One to eat and one to drink at, one earnest and one cheeky, from opposite ends of the Earth. This week's Radar goes from the present to the future.
Quick Take: Hometown chef opens a different kind of Shanghainese restaurant
What It Is: Yang Wen spent 15 years cooking his way through a career in Italian and Mediterranean restaurants in China. Now in his thirties, the Shanghainese chef decided he’d try to cook something different: Shanghainese. But he wanted to do it his way, informed by his western background, so he opened Y’s Kitchen.
In about a month, he’s gained a following for his approach of mixing Italian and Western ingredients into classic Shanghainese dishes; for doing it at way lower prices than he could get away with; and for being a steady presence in the dining room and at the tables.
First Impressions: Fusion is a dirty word but there’s nothing shameful about Yang’s cooking. Its DNA is Shanghainese, and more often than not, his tweaks are subtle: balsamic vinegar in the sweet-and-sour-ribs or rosemary in the drunken chicken. This is not the aggressive multi-culti splicing of Xixi Bistro but neither is it the family cooking of Old Jesse. Sometimes Yang uses Italian ham instead of Chinese ham, when, for example, steaming eel or making the Huaiyang classic gansi, with fine threads of tofu and ham. He is gearing up to introduce duck ham and Italian style sausages to the food, which he is curing in a cooler in the dining room (in the back right-hand corner, for the curious). He puts a dab of black truffle paste in a gentle stir-fry of eggs, bean sprouts and shrimp. It’s subtle. Also delicious.
Especially notable is the “chrysanthemum tofu”, a small cube of soft tofu that’s been cut so finely and so perfectly, so many times, that when it’s put into chicken soup, it “blooms”, with its fine strands waving and dancing in the liquid. It’s an allusion to wensi tofu, the “10,000-cut” tofu that is rarely seen because of how damn mafan it is to do, and how few people have the knife skills to do it. Yang’s version is not 10,000 cuts. But! It’s 35rmb. A third of the price it would be in any other restaurant in Shanghai, and it’s all hand-cut.
Is it perfect? No. Some of the western ingredients are muted, whether by cooking or by intention, to the point of irrelevance. Sometimes the atmosphere is a little too loud, with Yang’s friends downing bottles of wine and inviting him to ganbei with them, and it’s probably too crowded for many. He puts a sprig of rosemary on everything. But these are minor quibbles for a restaurant that aimed to do something new, and it won’t be long before Yang and Y’s really find their feet. Already, it’s worth going.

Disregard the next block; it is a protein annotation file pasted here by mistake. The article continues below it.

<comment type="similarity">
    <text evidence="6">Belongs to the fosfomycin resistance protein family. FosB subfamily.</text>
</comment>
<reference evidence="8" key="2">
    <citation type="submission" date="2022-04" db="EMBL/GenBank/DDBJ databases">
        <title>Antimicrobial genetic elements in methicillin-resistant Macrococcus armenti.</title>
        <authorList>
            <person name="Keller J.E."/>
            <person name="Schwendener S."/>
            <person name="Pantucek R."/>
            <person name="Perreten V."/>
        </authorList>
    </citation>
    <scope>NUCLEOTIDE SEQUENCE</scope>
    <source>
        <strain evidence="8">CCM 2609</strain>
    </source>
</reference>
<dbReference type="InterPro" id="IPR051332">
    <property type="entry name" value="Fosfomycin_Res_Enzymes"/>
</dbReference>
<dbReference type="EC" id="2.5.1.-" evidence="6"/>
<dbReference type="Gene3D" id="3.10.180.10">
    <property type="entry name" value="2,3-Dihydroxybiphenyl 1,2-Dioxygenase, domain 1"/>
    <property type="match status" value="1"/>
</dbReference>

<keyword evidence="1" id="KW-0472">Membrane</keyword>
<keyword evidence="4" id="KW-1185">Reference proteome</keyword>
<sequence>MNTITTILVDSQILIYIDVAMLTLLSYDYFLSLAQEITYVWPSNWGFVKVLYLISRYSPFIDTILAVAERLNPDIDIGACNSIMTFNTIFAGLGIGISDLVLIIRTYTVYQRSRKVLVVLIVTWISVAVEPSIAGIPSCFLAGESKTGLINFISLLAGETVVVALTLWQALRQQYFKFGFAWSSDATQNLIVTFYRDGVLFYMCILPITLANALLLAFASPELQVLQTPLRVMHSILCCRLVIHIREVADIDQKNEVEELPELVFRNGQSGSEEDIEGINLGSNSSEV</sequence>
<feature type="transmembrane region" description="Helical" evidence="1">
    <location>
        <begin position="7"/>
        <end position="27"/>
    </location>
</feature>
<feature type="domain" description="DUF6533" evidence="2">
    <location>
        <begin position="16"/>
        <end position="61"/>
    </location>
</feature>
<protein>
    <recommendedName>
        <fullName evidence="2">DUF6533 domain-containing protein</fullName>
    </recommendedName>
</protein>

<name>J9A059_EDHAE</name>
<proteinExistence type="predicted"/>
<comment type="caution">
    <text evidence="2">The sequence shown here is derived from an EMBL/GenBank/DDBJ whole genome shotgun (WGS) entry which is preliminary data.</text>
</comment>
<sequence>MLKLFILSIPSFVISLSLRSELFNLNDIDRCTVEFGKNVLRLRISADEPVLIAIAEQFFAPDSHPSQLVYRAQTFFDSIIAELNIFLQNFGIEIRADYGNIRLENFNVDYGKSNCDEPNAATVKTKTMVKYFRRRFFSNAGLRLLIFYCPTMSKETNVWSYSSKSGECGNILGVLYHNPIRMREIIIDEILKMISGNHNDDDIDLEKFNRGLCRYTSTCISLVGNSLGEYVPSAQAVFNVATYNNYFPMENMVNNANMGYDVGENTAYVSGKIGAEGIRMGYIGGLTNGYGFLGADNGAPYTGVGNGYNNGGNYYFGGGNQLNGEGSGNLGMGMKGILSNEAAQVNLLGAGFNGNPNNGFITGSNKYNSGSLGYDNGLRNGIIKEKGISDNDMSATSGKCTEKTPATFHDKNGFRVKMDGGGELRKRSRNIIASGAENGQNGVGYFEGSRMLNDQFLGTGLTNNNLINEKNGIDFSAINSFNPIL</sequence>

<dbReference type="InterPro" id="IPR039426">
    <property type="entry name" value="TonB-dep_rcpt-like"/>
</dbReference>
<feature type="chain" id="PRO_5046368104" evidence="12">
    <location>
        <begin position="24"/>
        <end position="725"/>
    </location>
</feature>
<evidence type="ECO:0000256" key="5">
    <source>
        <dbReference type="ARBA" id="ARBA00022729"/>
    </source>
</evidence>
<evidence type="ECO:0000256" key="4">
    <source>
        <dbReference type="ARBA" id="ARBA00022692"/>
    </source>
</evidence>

— Christopher St. Cavish
Quick Take: Retro-futuristic 80's bar offering very uncheap cocktails from two bartending bigshots looming over Xintiandi.
What It Is: The climax to a decade-long will-they-won't-they. The name refers to the two minds behind the thing; Steve Schneider (Employees Only) allegedly caught the eye of Shingo Gokan (everything) in a bar this one time when Steve used a novelty-sized mallet to break ice. He later gifted Shingo that mallet. BFFs at first sight. When some second-floor Xintiandi real estate (formerly Devil's Share) opened up, Shingo was like "co-op?" and Steve was like "np."
Both born in '83, they wanted to build what a futuristic bar would've looked like to an 80s kid. That translated into a compact, high-volume, neon-lit cocktail joint crouched over Xintiandi's main pedestrian street, with a massive screen playing PacMan, Star Trek seats and a wall of silver 7-inch disks. Much like the bartenders' stations, the cocktail menu is split down the middle into paired taste-profiles. Steve's speed-rail concoction goes on the right, while Shingo's meticulous take on the same goes on the left. They explicitly invite comparison. They also start at 110rmb and go up from there.
First Impressions: Here, but for geography and my financially unsound drinking pace, go I. This place is for rubbing against the silky linings of F&B luminaries, marketing directors and business scions. In that way, it is 80s as fuuuuuuuck. I can't afford it as much as I want, but if I did, I'd probably even got to Xintiandi for this place.
In case it wasn't obvious, a lot of the appeal comes from its personality. Steve is a man who proudly identifies with the 80s flair tradition of bartending, because (paraphrasing here) only boring losers can't juggle three bottles at once. He's a fun guy. He'll be jetting back-and-forth between this and his other places worldwide, but expect to see him behind the bar more often than Shingo, who's busy with newly-opened SG Club in Tokyo. This place feels a lot more Steve's pace than Shingo's: I'm sure he also loves Back to the Future but I associate Shanghai's most famous bartender with French cafes and cufflinks. Steve'll be training up a mostly Shingo-alumni barstaff in his dark, flair-y arts. The burden's going to be on them to maintain the personal appeal of the bar while he's not there.
It'll be easier thanks to the menu they're working off. The paired cocktails gimmick works. Steve's big, bold and speedy approach versus Shingo's deft, pretty and measured interpretations contrast beautifully (and encourages you to buy two to compare, the sly dogs). Steve beat Shingo on my count but my companion leaned the other direction. That's good. "Sweet," just as an example, can mean vermouth and chai to one person and ice-cream and champagne to another with suspect taste. Just kidding, Shingo. It makes for a really interesting menu, and cocktails that evoke the personality of their makers are what make cocktail bars special.
The Odd Couple. It's neon as hell, it's high-volume, it's mostly standing-room, it's squeezed into a narrow U-shaped chute, the drinks are fucking expensive, and I really like it.
— Alex Panayotopoulos